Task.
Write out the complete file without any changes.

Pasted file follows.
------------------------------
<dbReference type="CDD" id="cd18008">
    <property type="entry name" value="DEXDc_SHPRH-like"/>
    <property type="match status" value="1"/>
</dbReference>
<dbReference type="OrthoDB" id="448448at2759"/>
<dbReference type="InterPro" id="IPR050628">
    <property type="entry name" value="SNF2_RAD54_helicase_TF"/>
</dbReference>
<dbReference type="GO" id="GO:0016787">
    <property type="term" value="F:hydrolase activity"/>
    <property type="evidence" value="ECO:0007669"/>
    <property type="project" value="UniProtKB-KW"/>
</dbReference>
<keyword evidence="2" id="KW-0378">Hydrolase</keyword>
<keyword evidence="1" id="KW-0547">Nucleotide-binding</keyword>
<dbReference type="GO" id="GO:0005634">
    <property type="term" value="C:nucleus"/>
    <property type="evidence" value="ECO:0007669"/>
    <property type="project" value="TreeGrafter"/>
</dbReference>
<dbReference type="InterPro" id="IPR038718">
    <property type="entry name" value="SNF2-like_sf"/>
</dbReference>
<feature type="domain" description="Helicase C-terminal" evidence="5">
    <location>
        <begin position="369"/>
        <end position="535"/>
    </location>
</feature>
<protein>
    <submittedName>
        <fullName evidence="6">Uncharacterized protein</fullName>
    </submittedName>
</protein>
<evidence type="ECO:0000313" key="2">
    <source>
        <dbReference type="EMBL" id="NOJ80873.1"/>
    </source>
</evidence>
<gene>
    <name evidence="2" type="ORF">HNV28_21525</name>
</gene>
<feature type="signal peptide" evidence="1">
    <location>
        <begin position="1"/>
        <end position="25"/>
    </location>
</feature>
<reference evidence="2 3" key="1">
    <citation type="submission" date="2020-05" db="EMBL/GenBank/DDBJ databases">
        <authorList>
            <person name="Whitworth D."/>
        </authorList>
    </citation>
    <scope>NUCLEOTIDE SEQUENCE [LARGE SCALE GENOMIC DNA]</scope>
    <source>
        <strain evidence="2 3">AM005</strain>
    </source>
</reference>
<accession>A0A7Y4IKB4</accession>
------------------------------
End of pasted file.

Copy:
<dbReference type="CDD" id="cd18008">
    <property type="entry name" value="DEXDc_SHPRH-like"/>
    <property type="match status" value="1"/>
</dbReference>
<dbReference type="OrthoDB" id="448448at2759"/>
<dbReference type="InterPro" id="IPR050628">
    <property type="entry name" value="SNF2_RAD54_helicase_TF"/>
</dbReference>
<dbReference type="GO" id="GO:0016787">
    <property type="term" value="F:hydrolase activity"/>
    <property type="evidence" value="ECO:0007669"/>
    <property type="project" value="UniProtKB-KW"/>
</dbReference>
<keyword evidence="2" id="KW-0378">Hydrolase</keyword>
<keyword evidence="1" id="KW-0547">Nucleotide-binding</keyword>
<dbReference type="GO" id="GO:0005634">
    <property type="term" value="C:nucleus"/>
    <property type="evidence" value="ECO:0007669"/>
    <property type="project" value="TreeGrafter"/>
</dbReference>
<dbReference type="InterPro" id="IPR038718">
    <property type="entry name" value="SNF2-like_sf"/>
</dbReference>
<feature type="domain" description="Helicase C-terminal" evidence="5">
    <location>
        <begin position="369"/>
        <end position="535"/>
    </location>
</feature>
<protein>
    <submittedName>
        <fullName evidence="6">Uncharacterized protein</fullName>
    </submittedName>
</protein>
<evidence type="ECO:0000313" key="2">
    <source>
        <dbReference type="EMBL" id="NOJ80873.1"/>
    </source>
</evidence>
<gene>
    <name evidence="2" type="ORF">HNV28_21525</name>
</gene>
<feature type="signal peptide" evidence="1">
    <location>
        <begin position="1"/>
        <end position="25"/>
    </location>
</feature>
<reference evidence="2 3" key="1">
    <citation type="submission" date="2020-05" db="EMBL/GenBank/DDBJ databases">
        <authorList>
            <person name="Whitworth D."/>
        </authorList>
    </citation>
    <scope>NUCLEOTIDE SEQUENCE [LARGE SCALE GENOMIC DNA]</scope>
    <source>
        <strain evidence="2 3">AM005</strain>
    </source>
</reference>
<accession>A0A7Y4IKB4</accession>